Hospital Leaders: Build Your 2022 Strategy Around These 5 Priorities

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The COVID-19 pandemic has stretched hospitals thin. Hospital leaders are now trying to understand how to leverage their remaining resources to rebuild and move forward.

At this point, hospital executives and boards could focus on any number of issues in finance, technology, and clinical operations. But before you pour time and energy into any initiatives, make sure you are focusing on the moves that will have the greatest impact in 2022 and the years to come.

Right now, effective leadership teams are concentrating on five strategic priorities.

1. Rebuilding your operating margin

Most hospitals tried to maintain profitability during COVID-19 by reducing staffing and service levels. These cost-cutting opportunities are now just about tapped out. Going into 2022, hospitals need to be more strategic about margin improvement.

One promising avenue is reducing unwarranted clinical variation. For example, implementing a standardized care pathway for heart failure patients with could significantly reduce average LOS, 30-day readmission rates and average adjusted direct costs.

To ensure strong operating margins, executive leaders and boards should make sure clinical variation reduction programs:

  • Use trustworthy data and incorporate evidence-based standards
  • Align clinical practices through a philosophy of continuous improvement
  • Engage physicians in interdisciplinary teams that address the entire continuum of patient care

2. Recalibrating your surgery strategy

COVID-19 has accelerated the movement of procedural volume from hospitals to ambulatory surgery centers (ASCs). Disparities in site-of-service reimbursement are now having a major impact on hospital finances. Hospital leadership teams need to act decisively in 2022 to establish a perioperative strategy that addresses this shift from acute operating rooms to ASCs.

Start by crafting an integrated strategy that incorporates both your main OR and your outpatient surgery locations. Increasingly, the hospital OR should focus on complex surgical care while ASCs serve the consumer-driven market for common procedures. An understanding of the payers’ approach to contracting (and reimbursing) for procedures should play a big role in an integrated perioperative strategy.

In addition, take a careful look at your ASC investment philosophy. Is your hospital planning to build a new ASC? You should also consider investing in an existing facility or partnering with a national ASC development company. Each strategy offers a different opportunity in terms of costs and ROI.

3. Developing FFS alternatives

Insurance companies earned huge profits during COVID-19. However, few have shown any willingness to share their windfall in the form of increased fee-for-service (FFS) reimbursement.

Hospitals that are counting on FFS to drive recovery in 2022 face an uphill battle. The main source of any future revenue gains will be value-based contracts.

Hospital leaders must continue to develop their ability to take on risk and negotiate payer carve-outs for high-performing services. Leadership teams should also explore direct-to-employer (DTE) contracting. Provider organizations now have a strong opportunity to build revenue by creating “centers of excellence” that offer exceptional value to employers.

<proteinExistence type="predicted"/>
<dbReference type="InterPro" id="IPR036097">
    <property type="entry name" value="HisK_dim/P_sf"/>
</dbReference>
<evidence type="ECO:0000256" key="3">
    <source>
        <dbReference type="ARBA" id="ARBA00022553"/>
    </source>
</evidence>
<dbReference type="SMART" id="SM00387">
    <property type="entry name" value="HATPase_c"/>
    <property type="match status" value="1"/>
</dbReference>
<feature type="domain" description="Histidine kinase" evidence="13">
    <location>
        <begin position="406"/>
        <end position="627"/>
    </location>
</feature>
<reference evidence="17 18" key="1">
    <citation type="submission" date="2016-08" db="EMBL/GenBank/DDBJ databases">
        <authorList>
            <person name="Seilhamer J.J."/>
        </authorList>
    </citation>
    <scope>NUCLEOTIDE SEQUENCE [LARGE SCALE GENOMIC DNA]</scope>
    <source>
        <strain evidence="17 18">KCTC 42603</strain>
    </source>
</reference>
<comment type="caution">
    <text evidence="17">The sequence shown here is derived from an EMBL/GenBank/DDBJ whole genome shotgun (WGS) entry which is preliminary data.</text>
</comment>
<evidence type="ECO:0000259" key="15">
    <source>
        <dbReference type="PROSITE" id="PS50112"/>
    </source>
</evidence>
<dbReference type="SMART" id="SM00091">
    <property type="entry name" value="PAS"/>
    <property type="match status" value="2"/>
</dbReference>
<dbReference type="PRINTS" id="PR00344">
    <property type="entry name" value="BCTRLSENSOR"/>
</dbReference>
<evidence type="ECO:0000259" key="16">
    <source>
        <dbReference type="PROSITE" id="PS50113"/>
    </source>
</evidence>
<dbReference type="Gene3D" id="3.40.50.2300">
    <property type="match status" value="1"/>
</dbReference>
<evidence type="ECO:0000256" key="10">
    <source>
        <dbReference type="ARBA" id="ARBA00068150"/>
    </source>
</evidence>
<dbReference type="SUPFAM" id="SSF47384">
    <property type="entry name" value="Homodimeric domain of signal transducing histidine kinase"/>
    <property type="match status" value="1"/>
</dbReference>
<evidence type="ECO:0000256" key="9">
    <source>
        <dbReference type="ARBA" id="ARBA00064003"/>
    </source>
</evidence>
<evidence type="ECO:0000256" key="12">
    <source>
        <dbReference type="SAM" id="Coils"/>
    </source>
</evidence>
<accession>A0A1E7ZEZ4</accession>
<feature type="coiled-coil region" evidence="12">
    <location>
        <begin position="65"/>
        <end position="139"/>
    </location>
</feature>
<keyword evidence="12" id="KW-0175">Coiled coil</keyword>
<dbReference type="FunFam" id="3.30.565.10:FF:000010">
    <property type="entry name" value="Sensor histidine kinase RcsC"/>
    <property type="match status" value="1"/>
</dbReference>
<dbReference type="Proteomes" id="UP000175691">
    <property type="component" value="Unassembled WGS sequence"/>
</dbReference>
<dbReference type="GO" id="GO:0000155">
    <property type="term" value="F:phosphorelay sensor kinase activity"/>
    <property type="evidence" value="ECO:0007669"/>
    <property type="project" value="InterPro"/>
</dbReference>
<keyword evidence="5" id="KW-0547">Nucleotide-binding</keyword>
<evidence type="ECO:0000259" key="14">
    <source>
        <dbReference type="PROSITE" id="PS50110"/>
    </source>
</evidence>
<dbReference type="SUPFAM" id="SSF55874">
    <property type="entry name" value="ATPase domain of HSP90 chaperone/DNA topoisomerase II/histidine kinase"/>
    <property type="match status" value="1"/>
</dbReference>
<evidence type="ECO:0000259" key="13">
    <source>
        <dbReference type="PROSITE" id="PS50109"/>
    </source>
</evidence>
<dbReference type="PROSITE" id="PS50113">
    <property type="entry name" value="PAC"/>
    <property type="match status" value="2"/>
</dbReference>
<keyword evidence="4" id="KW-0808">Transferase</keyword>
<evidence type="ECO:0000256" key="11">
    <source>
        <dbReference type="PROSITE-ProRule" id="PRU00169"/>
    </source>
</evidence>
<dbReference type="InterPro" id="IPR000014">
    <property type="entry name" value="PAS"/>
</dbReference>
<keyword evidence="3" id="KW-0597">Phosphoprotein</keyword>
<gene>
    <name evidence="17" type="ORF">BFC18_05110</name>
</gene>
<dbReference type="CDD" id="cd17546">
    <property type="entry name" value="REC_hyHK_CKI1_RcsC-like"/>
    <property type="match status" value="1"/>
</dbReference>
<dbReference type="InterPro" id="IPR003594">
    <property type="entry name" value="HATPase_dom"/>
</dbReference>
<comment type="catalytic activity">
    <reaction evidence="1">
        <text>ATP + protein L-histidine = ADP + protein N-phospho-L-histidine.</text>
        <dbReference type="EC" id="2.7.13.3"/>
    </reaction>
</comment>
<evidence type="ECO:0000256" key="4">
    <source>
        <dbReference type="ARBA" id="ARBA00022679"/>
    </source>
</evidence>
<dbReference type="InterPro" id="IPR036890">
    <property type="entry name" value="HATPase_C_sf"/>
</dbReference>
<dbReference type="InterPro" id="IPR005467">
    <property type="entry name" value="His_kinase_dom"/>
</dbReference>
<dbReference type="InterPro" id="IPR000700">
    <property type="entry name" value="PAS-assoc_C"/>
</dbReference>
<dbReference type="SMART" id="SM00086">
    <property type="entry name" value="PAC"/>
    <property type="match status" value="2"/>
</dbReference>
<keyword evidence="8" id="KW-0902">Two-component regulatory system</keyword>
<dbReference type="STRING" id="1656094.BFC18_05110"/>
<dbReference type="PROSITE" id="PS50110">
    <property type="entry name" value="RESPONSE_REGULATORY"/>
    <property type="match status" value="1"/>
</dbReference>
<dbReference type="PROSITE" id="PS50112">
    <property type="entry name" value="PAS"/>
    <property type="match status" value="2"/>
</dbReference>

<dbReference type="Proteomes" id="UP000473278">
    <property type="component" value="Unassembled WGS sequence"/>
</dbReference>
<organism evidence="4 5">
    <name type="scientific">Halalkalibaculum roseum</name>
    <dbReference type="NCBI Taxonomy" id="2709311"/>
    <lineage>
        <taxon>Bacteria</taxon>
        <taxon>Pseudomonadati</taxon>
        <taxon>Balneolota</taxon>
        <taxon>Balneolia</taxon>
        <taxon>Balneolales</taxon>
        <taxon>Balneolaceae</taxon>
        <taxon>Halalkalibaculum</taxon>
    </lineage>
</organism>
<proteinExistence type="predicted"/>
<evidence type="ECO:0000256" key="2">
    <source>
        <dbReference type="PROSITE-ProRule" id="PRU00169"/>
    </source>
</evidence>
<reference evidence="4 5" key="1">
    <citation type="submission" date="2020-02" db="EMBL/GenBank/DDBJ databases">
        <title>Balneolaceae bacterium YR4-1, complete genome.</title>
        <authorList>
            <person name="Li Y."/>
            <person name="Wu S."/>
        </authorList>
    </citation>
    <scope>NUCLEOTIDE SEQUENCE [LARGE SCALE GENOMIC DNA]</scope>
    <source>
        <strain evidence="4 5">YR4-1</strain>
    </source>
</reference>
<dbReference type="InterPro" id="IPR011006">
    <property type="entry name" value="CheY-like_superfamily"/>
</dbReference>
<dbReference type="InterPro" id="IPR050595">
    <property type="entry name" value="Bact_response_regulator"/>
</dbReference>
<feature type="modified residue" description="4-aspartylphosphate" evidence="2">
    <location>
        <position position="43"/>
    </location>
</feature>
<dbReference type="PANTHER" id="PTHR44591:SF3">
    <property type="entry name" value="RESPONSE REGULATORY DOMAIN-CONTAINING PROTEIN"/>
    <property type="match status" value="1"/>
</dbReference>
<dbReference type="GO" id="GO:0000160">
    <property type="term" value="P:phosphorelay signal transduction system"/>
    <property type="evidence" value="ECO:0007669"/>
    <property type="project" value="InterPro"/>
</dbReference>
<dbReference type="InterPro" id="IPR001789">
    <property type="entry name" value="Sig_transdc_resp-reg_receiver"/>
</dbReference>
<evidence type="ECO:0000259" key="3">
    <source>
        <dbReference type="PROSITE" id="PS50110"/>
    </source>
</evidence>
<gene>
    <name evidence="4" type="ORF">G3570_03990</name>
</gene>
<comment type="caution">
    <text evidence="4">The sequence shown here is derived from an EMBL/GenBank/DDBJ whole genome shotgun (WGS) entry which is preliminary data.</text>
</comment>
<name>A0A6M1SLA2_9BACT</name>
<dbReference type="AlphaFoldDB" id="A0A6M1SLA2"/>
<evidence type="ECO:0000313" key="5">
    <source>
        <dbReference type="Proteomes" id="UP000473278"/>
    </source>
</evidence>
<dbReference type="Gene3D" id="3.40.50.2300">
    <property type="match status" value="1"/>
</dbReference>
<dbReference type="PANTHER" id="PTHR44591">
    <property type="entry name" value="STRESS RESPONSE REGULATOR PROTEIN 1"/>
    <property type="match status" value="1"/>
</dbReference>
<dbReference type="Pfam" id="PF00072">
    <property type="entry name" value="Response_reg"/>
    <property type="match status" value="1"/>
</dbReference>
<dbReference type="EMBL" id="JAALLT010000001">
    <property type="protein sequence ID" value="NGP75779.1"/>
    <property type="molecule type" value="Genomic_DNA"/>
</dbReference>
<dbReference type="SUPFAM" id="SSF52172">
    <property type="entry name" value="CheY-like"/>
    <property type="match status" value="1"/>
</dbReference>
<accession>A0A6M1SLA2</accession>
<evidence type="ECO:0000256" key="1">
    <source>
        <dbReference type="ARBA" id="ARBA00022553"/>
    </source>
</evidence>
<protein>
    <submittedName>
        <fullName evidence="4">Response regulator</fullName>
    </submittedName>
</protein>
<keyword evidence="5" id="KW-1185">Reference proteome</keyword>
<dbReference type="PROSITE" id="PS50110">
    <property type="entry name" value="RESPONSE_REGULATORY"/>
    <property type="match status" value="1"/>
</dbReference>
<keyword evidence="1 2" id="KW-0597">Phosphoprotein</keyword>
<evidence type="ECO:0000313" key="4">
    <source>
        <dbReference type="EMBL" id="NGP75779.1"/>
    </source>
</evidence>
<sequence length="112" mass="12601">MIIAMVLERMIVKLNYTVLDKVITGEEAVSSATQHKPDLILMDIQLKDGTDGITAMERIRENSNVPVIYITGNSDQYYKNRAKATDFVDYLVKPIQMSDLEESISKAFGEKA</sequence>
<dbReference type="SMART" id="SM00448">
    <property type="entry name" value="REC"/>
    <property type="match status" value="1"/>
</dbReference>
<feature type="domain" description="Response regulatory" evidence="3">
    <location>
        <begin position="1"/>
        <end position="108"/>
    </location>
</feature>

4. Cultivating your workforce

The impacts of the COVID pandemic placed tremendous pressure on the clinical and non-clinical workforce.  This pressure adversely affected the progress of value-based care as it depends on full participation of physicians and clinical leaders. Unfortunately, many hospitals continue to lag in this area. Entering into 2022, executives and boards need to address workplace stressors, staff shortages, staff and physician burnout, and competitive workforce compensation.    

Leaders should begin engaging physicians and middle-level managers through a formal governance and feedback structure focused on clinical process (re)design, workforce management, employee satisfaction improvements and program development with the ultimate goals of alignment and retention.

5. Building strategic partnerships

If there is an underlying theme to all these recommendations, it is this: Hospitals can no longer go it alone. To build value, negotiate effectively, improve patient care and increase revenue in the coming years, provider organizations need to form networks of strategic partnerships.

Community partnerships are essential to value-based care initiatives. They are also critical to responding effectively to healthcare consumerism. For example, hospitals now need to provide patients with a good virtual health experience. Health systems should consider partnering with a virtual primary care group to instantly create a strong telehealth/virtual health presence. This approach could expand your hospital’s geographic reach and improve patient access while strengthening referrals.

Implementation Tip: Set aside strategic time

To take full advantage of these opportunities, hospital leadership teams should carve out dedicated time for taking a fresh look at long-term strategy. A facilitated board retreat is a very effective tool for resetting strategy and creating dynamic forward momentum.

To find out more and explore the possibilities for your organization, contact Daniel J. Marino or check out our INSIGHTS.

 

Lumina 

 

 

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